The Association Between Sarcopenia and Oncologic Outcomes After Radical Prostatectomy

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Abstract

In a study of the association between sarcopenia and outcomes after radical prostatectomy (RP) for men with prostate cancer, skeletal muscle mass was not found to be predictive of complications, biochemical recurrence, or survival after RP. The presence of sarcopenia should not be used to risk stratify men undergoing RP.

Purpose:

Sarcopenia is associated with inferior perioperative and oncologic outcomes in patients undergoing surgery for multiple malignancies. The purpose of this study was to evaluate the association between sarcopenia and outcomes after radical prostatectomy (RP) for men with prostate cancer.

Patients and Methods:

Using a representative computed tomographic image from the L3 level, preoperative skeletal muscle indices (SMI) calculated for 698 patients who underwent RP between 2007 and 2010. Patients were classified as sarcopenic if they had a SMI < 55 cm2/kg2 according to international consensus. The associations between sarcopenia and biochemical recurrence (BCR), systemic progression (SP), and all-cause mortality (ACM) were investigated by Cox proportional hazards regression.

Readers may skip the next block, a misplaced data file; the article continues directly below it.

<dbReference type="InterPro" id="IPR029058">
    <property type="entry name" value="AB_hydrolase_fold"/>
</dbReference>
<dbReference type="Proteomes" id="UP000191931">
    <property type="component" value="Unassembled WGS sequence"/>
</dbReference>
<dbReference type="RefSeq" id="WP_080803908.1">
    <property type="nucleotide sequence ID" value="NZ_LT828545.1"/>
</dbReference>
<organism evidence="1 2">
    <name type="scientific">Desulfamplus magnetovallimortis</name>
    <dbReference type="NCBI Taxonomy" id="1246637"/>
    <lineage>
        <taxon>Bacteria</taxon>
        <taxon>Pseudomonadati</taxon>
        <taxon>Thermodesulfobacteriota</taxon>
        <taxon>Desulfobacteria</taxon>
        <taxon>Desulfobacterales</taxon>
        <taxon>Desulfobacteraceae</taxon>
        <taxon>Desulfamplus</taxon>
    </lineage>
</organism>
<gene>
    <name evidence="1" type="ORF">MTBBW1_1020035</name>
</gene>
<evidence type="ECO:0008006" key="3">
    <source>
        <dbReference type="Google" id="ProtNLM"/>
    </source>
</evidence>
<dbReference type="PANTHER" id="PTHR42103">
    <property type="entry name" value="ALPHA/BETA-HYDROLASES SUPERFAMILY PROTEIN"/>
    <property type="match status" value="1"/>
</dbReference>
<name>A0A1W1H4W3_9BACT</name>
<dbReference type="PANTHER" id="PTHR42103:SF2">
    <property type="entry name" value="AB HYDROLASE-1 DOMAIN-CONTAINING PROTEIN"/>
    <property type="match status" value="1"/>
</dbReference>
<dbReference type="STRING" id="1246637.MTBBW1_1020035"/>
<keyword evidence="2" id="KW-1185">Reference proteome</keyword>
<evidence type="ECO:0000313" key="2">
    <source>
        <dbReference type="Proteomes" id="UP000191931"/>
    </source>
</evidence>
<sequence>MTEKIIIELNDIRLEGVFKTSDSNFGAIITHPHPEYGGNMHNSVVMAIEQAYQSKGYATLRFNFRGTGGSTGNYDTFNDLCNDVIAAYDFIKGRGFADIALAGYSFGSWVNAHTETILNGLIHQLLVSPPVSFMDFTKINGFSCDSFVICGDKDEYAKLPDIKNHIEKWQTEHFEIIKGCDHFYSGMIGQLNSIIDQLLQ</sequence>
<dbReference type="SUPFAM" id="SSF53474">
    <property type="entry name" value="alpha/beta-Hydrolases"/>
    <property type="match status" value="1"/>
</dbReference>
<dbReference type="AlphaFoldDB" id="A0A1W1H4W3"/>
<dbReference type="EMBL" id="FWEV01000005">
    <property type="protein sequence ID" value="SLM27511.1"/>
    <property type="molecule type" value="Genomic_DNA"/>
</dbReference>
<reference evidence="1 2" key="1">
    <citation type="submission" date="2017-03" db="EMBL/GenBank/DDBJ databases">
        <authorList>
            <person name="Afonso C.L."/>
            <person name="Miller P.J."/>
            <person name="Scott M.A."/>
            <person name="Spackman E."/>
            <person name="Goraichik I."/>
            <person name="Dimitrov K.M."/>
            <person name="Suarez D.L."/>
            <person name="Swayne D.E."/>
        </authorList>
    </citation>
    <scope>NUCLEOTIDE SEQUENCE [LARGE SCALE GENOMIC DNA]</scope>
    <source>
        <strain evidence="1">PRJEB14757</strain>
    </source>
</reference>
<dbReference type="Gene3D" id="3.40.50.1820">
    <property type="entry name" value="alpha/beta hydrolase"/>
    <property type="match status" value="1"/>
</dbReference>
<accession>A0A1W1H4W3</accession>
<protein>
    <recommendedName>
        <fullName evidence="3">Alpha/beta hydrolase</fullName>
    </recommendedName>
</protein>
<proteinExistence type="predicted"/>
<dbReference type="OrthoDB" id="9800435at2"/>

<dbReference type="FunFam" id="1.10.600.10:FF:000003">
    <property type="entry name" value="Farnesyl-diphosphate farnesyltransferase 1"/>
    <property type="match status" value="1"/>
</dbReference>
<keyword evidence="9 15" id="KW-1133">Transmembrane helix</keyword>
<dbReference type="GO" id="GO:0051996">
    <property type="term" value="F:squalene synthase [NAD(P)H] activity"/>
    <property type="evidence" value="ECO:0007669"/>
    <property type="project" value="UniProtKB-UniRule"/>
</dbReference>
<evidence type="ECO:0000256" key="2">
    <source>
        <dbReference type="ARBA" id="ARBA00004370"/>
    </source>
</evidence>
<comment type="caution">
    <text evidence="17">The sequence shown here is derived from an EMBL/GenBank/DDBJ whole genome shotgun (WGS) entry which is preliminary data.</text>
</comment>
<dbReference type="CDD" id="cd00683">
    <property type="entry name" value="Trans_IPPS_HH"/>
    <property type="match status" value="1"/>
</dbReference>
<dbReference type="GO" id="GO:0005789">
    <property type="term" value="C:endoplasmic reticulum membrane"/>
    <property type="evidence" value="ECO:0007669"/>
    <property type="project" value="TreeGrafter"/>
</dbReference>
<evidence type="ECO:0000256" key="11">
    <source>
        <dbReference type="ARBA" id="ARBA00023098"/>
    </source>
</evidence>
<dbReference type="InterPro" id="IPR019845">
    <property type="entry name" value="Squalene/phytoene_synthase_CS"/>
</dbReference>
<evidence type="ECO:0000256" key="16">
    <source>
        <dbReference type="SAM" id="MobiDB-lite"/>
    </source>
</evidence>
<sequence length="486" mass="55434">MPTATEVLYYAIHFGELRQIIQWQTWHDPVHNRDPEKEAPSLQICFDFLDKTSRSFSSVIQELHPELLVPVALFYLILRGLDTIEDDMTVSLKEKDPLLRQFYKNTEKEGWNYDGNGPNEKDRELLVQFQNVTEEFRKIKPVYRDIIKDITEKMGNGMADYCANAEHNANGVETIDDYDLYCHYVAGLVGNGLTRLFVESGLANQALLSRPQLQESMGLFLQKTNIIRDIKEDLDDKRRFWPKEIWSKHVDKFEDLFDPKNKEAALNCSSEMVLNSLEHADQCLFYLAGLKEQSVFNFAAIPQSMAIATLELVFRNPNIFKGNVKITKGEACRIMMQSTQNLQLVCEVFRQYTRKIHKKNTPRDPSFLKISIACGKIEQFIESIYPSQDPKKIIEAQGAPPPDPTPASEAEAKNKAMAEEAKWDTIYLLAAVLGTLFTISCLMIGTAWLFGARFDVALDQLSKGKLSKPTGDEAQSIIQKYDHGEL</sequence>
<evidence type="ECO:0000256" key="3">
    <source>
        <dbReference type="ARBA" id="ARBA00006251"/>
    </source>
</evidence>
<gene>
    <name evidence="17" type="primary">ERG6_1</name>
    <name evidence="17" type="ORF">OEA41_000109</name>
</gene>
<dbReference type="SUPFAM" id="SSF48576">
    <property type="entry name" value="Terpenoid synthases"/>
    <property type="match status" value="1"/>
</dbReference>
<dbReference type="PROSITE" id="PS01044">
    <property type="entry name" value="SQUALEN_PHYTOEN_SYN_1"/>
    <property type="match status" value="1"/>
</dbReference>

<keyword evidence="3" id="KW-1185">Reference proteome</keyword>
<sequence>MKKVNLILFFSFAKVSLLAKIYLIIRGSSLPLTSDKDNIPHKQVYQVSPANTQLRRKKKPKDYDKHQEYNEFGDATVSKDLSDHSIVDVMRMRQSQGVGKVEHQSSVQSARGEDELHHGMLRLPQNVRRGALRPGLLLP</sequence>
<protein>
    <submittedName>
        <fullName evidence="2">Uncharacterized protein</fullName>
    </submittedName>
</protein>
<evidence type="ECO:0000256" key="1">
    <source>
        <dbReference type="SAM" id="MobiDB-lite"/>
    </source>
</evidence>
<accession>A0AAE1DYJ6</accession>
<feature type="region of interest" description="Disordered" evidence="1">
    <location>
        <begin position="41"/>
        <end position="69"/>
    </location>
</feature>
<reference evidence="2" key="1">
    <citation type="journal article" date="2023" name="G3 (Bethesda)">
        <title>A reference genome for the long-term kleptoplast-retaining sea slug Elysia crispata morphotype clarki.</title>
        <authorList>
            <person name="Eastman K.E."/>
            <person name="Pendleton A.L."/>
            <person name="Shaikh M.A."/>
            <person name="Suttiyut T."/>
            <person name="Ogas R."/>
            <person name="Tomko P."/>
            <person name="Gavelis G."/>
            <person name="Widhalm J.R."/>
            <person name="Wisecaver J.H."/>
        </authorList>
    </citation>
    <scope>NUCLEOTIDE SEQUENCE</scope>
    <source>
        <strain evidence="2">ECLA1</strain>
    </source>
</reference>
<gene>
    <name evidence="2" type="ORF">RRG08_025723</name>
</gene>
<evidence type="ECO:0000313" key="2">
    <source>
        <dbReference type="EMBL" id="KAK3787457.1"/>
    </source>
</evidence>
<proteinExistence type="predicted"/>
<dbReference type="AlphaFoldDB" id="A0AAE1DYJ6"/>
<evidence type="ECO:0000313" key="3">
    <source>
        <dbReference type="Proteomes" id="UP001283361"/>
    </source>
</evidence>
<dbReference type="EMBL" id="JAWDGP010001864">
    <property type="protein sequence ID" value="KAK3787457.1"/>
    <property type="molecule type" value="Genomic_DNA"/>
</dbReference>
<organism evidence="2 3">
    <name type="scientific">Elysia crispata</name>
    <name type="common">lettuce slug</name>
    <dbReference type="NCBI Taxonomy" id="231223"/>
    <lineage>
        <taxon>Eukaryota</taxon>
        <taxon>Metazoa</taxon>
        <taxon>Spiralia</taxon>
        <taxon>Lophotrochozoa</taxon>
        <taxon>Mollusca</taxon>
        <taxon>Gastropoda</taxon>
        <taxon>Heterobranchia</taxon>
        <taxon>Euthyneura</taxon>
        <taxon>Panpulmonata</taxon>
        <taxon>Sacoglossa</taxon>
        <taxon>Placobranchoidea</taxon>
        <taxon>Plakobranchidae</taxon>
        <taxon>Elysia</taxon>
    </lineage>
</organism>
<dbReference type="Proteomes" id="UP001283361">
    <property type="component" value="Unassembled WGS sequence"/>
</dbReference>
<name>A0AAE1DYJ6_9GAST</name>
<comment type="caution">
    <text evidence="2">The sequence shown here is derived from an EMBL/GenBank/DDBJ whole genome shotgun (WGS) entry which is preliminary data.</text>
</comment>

Results:

Sarcopenic patients were older than nonsarcopenic patients (mean age, 63.0 vs. 60.4 years, P < .001) but were otherwise similar with regard to clinical and pathologic characteristics. There was no significant difference in the perioperative complication rate after RP between sarcopenic and nonsarcopenic patients (16.5% vs. 17.4%, P = .82). At a median follow-up after surgery of 6.0 years, 152 patients were diagnosed with BCR, patients were diagnosed with SP, and 50 patients died. In multivariable analysis, the presence of sarcopenia was not significantly associated with the risks of BCR, SP, or ACM. Similar results were obtained when analyzing SMI as a continuous variable.

Conclusion:

Sarcopenia was not found to be independently associated with perioperative complications or oncologic outcomes after RP. As such, the presence of sarcopenia may not be prognostic marker for inferior outcomes among men with localized prostate cancer undergoing RP.

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